New to bees - Page 2
Page 2 of 2 FirstFirst 12
Results 21 to 30 of 30

Thread: New to bees

  1. #21
    Join Date
    Sep 2018
    Location
    Northern Lower Michigan, USA
    Posts
    764

    Default Re: New to bees

    Quote Originally Posted by Gray Goose View Post
    Hi Mike Welcome to the Forum.
    Keep in mind a couple things and it will help with the initial digestion of all the data in this and other places.

    1- If you ask 5 beekeepers how to do something you will likely get 6 or so opinions. All may work for each them, rarely will all work for all of them.

    2- Most of Beekeeping is local. folks in Florida may not feed their bees or need to . folks in Canada may need to feed, or have high winter loss. So your better input is from keepers in the relative same climate as you are in. I do what I do because of where I keep. A local club is a good place to get insight on what works locally, and even for local stock.

    GG
    One more quick thing, reading your post. it is better to start in the "Spring" new hives befit from as much time as you can give them to prepare for winter. if you are buying bees, many NUC sources or package sources start taking orders in Feb for spring, Some are sold out by April. I would attempt to figure out where you plan to obtain from, and check them out for when you can order and ask when they typically sell out. Also means you likely need your wooden ware during early winter and assemble and paint if you wish it painted late winter.
    Sorry to comment to my own comment.
    GG

  2. Remove Advertisements
    BeeSource.com
    Advertisements
     

  3. #22
    Join Date
    Apr 2017
    Location
    Jamesville, NC USA
    Posts
    90

    Default Re: New to bees

    I started with eight frame mediums and wouldn't change that due to the reduced weight of the boxes. I have worked with a commercial beek using all deeps and you can easily hurt yourself.

    I started foundationless and wouldn't change that as the bees know better than we do. I have no idea what size cells they build. But for a little wonky comb there have been no problems.

    I would advise you to start with a thermal treatment system. I added that in my third year and the bees began to really thrive afterwards.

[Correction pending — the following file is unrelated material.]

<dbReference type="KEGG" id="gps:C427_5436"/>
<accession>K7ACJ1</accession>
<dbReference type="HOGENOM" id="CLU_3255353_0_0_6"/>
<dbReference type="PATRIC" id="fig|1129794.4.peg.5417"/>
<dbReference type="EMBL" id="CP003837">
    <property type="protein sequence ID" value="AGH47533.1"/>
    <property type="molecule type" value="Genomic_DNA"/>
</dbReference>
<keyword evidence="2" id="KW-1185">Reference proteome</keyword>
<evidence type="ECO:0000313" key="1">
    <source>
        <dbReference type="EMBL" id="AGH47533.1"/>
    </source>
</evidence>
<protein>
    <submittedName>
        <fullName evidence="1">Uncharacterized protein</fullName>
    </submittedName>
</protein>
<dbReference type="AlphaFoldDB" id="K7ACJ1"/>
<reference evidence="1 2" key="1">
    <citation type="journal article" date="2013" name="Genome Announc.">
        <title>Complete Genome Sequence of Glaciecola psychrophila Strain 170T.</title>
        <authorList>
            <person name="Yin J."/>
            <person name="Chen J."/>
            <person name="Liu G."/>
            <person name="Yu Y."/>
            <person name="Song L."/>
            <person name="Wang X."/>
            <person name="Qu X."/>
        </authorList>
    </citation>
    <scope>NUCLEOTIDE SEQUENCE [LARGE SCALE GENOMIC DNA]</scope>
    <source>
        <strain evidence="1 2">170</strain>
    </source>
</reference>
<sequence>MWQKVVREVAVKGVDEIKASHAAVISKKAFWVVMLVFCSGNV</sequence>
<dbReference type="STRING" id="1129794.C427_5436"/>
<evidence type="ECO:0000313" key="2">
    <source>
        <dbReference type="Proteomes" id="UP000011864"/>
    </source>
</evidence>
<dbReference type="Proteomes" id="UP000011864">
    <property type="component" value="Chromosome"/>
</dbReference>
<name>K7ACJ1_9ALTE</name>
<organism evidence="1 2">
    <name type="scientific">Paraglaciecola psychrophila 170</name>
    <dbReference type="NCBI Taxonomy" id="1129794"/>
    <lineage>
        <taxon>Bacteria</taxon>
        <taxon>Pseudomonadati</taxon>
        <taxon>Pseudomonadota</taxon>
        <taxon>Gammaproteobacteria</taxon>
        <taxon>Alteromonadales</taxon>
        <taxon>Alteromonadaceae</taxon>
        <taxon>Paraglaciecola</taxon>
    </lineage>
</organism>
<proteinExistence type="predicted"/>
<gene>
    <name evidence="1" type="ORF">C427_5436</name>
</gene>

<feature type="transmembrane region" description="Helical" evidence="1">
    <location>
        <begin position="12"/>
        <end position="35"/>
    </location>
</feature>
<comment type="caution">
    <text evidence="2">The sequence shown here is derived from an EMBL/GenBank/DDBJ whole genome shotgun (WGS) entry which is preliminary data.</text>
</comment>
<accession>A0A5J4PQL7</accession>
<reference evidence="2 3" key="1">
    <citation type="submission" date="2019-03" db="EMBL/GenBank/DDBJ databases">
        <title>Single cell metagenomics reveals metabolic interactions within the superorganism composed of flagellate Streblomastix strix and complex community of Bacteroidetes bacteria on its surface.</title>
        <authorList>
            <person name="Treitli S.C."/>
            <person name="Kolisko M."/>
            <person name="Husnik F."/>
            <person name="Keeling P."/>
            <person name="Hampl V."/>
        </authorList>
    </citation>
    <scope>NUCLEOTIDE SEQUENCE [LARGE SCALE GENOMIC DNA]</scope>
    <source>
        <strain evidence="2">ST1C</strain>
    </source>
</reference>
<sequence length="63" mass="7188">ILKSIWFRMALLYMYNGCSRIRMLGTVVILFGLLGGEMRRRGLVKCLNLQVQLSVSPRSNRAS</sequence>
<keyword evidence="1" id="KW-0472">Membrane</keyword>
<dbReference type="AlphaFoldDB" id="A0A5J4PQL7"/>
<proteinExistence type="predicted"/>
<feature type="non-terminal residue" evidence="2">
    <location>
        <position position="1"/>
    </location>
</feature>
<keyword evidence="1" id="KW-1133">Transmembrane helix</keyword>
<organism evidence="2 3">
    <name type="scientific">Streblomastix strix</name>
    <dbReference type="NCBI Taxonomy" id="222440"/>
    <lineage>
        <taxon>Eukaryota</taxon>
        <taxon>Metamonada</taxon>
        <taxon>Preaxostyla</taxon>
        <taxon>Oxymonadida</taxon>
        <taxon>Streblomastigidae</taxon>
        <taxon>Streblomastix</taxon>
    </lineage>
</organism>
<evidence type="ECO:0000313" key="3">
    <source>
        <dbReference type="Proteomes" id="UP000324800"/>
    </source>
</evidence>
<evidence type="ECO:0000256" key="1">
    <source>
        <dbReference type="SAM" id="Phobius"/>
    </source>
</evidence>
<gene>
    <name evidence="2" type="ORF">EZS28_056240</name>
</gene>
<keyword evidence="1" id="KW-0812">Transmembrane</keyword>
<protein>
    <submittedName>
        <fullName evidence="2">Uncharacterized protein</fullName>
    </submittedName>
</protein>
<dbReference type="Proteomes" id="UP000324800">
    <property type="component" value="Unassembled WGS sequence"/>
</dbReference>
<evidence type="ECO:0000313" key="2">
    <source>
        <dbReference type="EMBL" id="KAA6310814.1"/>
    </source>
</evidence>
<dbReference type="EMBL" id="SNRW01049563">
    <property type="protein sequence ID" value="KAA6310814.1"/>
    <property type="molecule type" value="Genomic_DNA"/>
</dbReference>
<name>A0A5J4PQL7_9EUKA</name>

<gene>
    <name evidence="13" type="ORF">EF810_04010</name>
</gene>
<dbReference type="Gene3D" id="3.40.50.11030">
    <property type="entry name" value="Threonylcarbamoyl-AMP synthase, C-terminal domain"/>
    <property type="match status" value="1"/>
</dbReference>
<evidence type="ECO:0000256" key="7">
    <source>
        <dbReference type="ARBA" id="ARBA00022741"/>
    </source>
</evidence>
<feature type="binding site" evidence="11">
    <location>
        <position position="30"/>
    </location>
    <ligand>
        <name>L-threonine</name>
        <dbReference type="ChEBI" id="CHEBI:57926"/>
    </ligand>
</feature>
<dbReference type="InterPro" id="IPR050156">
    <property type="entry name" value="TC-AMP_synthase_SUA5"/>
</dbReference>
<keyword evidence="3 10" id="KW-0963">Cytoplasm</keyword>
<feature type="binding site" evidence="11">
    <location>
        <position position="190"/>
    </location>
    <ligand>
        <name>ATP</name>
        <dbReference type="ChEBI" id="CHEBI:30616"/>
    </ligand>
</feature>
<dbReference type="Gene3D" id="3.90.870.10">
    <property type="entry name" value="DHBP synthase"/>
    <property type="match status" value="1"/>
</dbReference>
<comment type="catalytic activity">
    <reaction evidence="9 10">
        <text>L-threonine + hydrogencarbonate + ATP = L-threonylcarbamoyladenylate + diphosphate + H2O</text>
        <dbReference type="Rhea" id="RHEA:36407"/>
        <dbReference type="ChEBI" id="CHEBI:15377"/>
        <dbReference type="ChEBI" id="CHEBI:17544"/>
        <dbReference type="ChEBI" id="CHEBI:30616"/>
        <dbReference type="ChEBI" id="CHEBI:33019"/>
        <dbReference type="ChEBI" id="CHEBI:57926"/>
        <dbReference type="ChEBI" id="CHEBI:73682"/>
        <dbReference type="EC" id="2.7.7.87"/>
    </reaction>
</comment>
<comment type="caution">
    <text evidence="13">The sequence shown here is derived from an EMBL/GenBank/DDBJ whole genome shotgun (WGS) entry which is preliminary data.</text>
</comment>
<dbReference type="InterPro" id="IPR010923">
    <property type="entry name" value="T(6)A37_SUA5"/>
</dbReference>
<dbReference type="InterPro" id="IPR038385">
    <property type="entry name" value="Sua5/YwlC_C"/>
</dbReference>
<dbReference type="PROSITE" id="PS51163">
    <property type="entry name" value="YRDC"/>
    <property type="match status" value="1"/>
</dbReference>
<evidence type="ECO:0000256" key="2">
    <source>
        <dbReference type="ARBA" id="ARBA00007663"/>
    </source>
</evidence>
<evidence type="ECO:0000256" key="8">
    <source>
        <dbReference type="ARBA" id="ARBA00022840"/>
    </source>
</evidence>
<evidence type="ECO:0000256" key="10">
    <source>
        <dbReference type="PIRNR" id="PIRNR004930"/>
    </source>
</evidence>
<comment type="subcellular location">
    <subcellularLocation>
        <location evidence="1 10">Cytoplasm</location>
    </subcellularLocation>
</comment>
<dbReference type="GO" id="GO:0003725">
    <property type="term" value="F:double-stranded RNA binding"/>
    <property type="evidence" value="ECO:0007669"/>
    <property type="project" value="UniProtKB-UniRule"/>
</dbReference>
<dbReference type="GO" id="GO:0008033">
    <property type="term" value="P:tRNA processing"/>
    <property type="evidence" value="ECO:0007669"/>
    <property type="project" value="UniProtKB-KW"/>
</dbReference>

4. #23
    Join Date
    Sep 2018
    Location
    Northern Lower Michigan, USA
    Posts
    764

    Default Re: New to bees

    Quote Originally Posted by roddo27846 View Post
    I started with eight frame mediums and wouldn't change that due to the reduced weight of the boxes. I have worked with a commercial beek using all deeps and you can easily hurt yourself.

    I started foundationless and wouldn't change that as the bees know better than we do. I have no idea what size cells they build. But for a little wonky comb there have been no problems.

    I would advise you to start with a thermal treatment system. I added that in my third year and the bees began to really thrive afterwards.
    What thermal system do you use and how long do you leave it on?
    GG

  5. #24
    Join Date
    Apr 2017
    Location
    Jamesville, NC USA
    Posts
    90

    Default Re: New to bees

    Quote Originally Posted by Gray Goose View Post
    What thermal system do you use and how long do you leave it on?
    GG
    Mighty Mite Killer.
    beehivethermalindustries.com

    The treatment is 2 1/2 hours. Warm-up takes about 20-30 minutes, so about three hours. You have to be there to put it on and then to take it off. The rest of the time you can do something else. I usually mow or go out to lunch. But my bees are happy and thriving. Nine colonies. No losses.
    Call Lynn Williams, the inventor, and he'll lead you through it. (803) 504-9313.